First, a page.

I think it forces the person to think more broadly about their development plan and the types of challenges and potential assignments that they should consider so that they can get there.

SCHMALZ: If both mentor and protégé work at the relationship, it can truly change the trajectory of the protégé’s career.

But Brink is also quick to point out that the benefits of mentoring go both ways. And the rewards for mentors go beyond just feeling good about helping someone else. For instance, mentoring can be a great way to learn about new developments—in your organization and in your industry.

BRINK: You get insight in terms of how the power structure is perceived and the political environment. You get a sense of how the culture is working in the organization. If you’re in a senior position, you don’t necessarily get to see front and center all of those different dimensions of what’s happening at whatever level, whether you’re mentoring a professional, whether you’re mentoring a new manager, or whether you’re mentoring another executive.

I think the other insight is how well is the company communicating the strategy to the employees. I think it’s pretty clear from my seat, but when you’re having a conversation, a business conversation, and you begin to appreciate the fact that, wow, that individual missed this aspect of the strategy—that’s an important learning because it helps me to be better at what we need to do to improve to make sure that we’ve got the engagement in place.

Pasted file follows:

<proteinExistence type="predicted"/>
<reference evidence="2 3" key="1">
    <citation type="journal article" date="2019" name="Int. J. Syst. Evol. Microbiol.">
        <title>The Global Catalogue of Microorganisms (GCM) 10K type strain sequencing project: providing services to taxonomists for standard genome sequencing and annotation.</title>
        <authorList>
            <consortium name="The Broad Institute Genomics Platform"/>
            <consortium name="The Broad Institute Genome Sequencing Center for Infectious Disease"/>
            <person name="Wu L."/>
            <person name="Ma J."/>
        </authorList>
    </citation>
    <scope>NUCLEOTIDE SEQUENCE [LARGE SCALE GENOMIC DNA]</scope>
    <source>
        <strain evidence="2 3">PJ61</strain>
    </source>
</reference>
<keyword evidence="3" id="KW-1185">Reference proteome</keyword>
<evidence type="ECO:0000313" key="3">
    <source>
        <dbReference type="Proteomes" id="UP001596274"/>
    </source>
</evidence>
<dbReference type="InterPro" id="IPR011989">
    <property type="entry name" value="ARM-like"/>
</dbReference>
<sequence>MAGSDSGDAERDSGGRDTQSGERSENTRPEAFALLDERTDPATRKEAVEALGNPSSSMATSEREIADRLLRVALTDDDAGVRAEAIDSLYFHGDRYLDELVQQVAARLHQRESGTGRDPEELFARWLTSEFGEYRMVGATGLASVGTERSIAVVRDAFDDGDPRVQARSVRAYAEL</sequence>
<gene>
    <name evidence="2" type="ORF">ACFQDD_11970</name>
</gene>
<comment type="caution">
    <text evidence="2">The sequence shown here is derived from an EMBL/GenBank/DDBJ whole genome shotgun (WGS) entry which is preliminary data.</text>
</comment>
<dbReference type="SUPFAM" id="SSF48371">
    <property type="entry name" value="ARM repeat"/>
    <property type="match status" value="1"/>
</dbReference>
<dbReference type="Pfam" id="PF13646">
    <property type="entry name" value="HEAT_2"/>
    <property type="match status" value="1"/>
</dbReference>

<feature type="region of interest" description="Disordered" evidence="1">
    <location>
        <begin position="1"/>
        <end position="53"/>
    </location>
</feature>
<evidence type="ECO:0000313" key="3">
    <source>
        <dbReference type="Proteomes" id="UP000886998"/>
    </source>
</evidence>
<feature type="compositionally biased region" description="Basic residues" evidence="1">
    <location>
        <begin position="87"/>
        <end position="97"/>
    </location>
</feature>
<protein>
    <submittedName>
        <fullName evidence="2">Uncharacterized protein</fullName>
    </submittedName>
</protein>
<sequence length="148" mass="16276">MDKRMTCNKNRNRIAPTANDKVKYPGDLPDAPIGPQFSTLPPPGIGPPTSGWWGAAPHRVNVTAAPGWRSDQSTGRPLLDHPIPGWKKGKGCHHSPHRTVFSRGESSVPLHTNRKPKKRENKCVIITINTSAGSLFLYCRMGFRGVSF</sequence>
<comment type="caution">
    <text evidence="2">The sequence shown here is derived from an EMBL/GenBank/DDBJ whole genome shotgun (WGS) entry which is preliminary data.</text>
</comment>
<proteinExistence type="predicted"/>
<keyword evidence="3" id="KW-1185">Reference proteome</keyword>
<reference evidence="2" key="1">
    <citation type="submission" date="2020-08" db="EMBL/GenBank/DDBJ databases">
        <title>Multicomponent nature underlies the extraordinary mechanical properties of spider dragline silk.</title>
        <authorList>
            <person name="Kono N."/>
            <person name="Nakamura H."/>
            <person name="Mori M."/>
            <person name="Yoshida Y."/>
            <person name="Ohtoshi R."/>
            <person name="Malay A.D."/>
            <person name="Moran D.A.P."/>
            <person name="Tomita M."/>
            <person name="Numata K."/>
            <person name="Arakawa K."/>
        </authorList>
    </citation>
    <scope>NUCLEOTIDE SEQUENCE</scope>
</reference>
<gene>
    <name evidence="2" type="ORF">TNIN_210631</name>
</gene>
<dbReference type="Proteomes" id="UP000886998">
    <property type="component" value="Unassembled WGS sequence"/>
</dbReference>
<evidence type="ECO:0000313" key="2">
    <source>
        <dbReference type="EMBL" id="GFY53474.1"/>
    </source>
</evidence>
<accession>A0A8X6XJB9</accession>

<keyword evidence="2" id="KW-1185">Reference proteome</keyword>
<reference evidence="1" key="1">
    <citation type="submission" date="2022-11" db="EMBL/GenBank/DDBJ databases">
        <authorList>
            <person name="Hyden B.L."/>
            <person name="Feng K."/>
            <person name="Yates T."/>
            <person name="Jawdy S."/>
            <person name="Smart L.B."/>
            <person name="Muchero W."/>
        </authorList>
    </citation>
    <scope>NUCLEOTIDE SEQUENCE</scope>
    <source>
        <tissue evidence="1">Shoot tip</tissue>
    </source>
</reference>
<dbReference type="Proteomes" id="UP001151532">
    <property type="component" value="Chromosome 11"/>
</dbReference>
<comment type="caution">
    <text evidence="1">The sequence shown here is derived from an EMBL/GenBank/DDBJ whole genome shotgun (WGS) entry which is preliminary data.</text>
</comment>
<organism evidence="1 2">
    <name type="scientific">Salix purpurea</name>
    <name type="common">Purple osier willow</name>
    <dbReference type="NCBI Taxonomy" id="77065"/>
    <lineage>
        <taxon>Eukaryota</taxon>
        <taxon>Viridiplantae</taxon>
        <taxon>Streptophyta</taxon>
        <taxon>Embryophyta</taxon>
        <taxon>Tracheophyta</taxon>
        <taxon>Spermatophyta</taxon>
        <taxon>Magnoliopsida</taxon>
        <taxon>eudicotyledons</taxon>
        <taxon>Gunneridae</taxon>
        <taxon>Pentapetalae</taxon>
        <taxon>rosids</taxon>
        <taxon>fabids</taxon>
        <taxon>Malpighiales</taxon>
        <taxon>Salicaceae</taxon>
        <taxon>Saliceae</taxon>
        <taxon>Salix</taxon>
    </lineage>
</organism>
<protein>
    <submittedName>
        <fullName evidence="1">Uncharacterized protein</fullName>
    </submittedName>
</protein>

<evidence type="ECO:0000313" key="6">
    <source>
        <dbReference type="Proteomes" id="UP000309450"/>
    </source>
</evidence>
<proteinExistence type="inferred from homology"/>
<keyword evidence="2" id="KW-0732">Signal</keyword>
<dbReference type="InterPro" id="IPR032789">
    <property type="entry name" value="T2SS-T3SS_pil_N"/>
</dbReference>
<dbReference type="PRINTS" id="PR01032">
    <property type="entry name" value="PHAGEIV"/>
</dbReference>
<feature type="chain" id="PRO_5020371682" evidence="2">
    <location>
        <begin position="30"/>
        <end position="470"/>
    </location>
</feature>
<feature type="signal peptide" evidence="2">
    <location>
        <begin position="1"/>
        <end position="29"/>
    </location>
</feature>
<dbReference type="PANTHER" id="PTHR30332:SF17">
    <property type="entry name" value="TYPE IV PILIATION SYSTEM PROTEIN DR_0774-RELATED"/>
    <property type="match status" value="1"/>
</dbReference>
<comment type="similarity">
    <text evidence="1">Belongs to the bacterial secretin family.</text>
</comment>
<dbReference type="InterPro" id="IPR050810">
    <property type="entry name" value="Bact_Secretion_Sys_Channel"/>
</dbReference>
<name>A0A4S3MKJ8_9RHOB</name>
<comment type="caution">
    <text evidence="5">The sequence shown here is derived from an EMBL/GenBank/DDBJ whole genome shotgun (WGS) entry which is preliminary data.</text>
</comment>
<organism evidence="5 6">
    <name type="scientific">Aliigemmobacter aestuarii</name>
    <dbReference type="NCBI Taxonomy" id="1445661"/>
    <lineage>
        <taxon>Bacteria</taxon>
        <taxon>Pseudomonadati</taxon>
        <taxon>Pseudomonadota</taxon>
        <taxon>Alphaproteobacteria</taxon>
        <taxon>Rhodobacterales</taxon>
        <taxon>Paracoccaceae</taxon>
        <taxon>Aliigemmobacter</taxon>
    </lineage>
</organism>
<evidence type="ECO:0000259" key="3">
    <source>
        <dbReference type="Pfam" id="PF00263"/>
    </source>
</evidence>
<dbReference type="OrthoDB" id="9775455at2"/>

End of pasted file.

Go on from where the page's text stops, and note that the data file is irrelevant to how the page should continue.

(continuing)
SCHMALZ: In addition to having eyes and ears on the ground in a different level of the company, mentors can benefit from protégés in more practical ways.

BRINK: I was recently paired with what I would characterize as a digital native, who’s just incredible on the social and digital aspects of marketing and the techniques and the tools and just really leading edge. She was working with startup companies out in Silicon Valley. She was dealing with a high-growth, unstructured environment. I was paired with her to help her not go crazy, to kind of say, “There’s a way that you can work through this where you’ll be successful and you’ll thrive in this kind of environment, but let’s talk through how you get there from point A to point B. Never a straight line, but point A to point B.”

What she brought to me was an ability to stay current, more current in the digital universe, because there was no way in my role that I could continue to stay apprised of all of the new tools and techniques and the applications and this and that. Just by talking with her, it allowed me to stay current in an area that was interesting to me and essential to my role.

SCHMALZ: Of course, the satisfaction of helping a young colleague learn and grow is pretty awesome all on its own.

BRINK: The best mentor is the one that really works to understand who you are and is not there to judge you, but is there to just help you realize your full potential.

It’s about giving back. It’s not just about taking. The more that you can understand that and incorporate that into who you are, I think the happier and richer your life is going to be.

SCHMALZ: It’s hard to beat personalized career advice from a long-standing, trusted mentor. But mentors can be hard to come by in some companies or professions. If that’s the position you’re in, here’s some valuable career advice that should apply to just about everyone.